In our interview with PayPal co-founder Max Levchin (see “Q&A: Max Levchin”) we heard the entrepreneur say how Silicon Valley has been overrun by an influx of underambitious startups. The ease of raising money these days, he said, means many entrepreneurs’ big ideas are easily confused with a product feature.
As it turns out, some others agree. Writing in the Wall Street Journal, Nicholas Carr wonders “what’s behind innovation’s turn toward the trifling?” The author, once executive editor of the Harvard Business Review, rejects the notion that a sagging education system, taxation, or an unhealthy focus on short term gains is to blame. Carr thinks the focus on small-potatoes advances is a reflection of “vanity”—we only care about inventions like Instagram that help us express ourselves.
Could the problem be that company founders aren’t the missionary types they once were? Venture capitalist Vinod Khosla, writing in the New York Times, critiques entrepreneurs who seem intent on finding an early, lucrative exit for their businesses. “Some people seem to think that getting acquired should be the highest aspiration for an entrepreneur in Silicon Valley. I disagree vehemently,” says Khosla, who argues that the tech giants we often take for granted today (Microsoft, Apple, and Google) are all products of similar entrepreneurial fever. Its symptoms? “Irreverence, foolish confidence, and naivety combined with persistence, open mindedness, and a continual ability to learn.”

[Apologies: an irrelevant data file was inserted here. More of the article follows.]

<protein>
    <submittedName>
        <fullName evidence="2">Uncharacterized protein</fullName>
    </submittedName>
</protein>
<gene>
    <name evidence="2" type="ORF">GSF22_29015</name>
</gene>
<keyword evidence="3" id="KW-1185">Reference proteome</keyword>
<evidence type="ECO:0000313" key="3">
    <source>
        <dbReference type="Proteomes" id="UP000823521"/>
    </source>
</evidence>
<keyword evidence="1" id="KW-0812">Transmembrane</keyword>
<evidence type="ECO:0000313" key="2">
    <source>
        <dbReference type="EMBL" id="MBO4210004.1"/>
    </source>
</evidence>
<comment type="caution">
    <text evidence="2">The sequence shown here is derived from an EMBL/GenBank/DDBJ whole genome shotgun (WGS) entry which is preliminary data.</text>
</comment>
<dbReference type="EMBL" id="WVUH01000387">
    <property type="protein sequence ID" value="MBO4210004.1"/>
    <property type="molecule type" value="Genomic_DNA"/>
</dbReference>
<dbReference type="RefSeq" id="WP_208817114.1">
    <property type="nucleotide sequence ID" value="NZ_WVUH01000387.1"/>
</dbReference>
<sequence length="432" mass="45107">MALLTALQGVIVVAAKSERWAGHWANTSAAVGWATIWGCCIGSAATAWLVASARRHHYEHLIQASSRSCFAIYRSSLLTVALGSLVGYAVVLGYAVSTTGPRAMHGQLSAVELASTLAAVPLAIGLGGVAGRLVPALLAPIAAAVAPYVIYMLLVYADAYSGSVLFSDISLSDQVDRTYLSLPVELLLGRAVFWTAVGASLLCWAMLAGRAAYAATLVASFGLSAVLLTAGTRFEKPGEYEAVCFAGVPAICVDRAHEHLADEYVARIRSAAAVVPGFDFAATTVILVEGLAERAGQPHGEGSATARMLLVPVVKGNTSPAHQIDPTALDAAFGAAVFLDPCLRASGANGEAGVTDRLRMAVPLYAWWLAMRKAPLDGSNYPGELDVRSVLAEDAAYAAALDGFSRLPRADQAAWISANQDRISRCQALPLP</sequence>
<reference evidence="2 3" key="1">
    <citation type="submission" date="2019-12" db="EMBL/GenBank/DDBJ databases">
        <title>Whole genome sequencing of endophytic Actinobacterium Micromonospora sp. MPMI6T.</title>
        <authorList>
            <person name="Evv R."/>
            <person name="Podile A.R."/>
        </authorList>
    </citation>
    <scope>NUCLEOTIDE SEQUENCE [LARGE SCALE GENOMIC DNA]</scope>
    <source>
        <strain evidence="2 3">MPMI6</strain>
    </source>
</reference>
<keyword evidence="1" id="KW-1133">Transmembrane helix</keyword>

Here’s to hoping this growing call for more innovation will be answered by Silicon Valley.
How AI is reinventing what computers are
Three key ways artificial intelligence is changing what it means to compute.
These weird virtual creatures evolve their bodies to solve problems
They show how intelligence and body plans are closely linked—and could unlock AI for robots.
A horrifying new AI app swaps women into porn videos with a click
Deepfake researchers have long feared the day this would arrive.
Surgeons have successfully tested a pig’s kidney in a human patient
The test, in a brain-dead patient, was very short but represents a milestone in the long quest to use animal organs in human transplants.
Get the latest updates from
MIT Technology Review
Discover special offers, top stories, upcoming events, and more.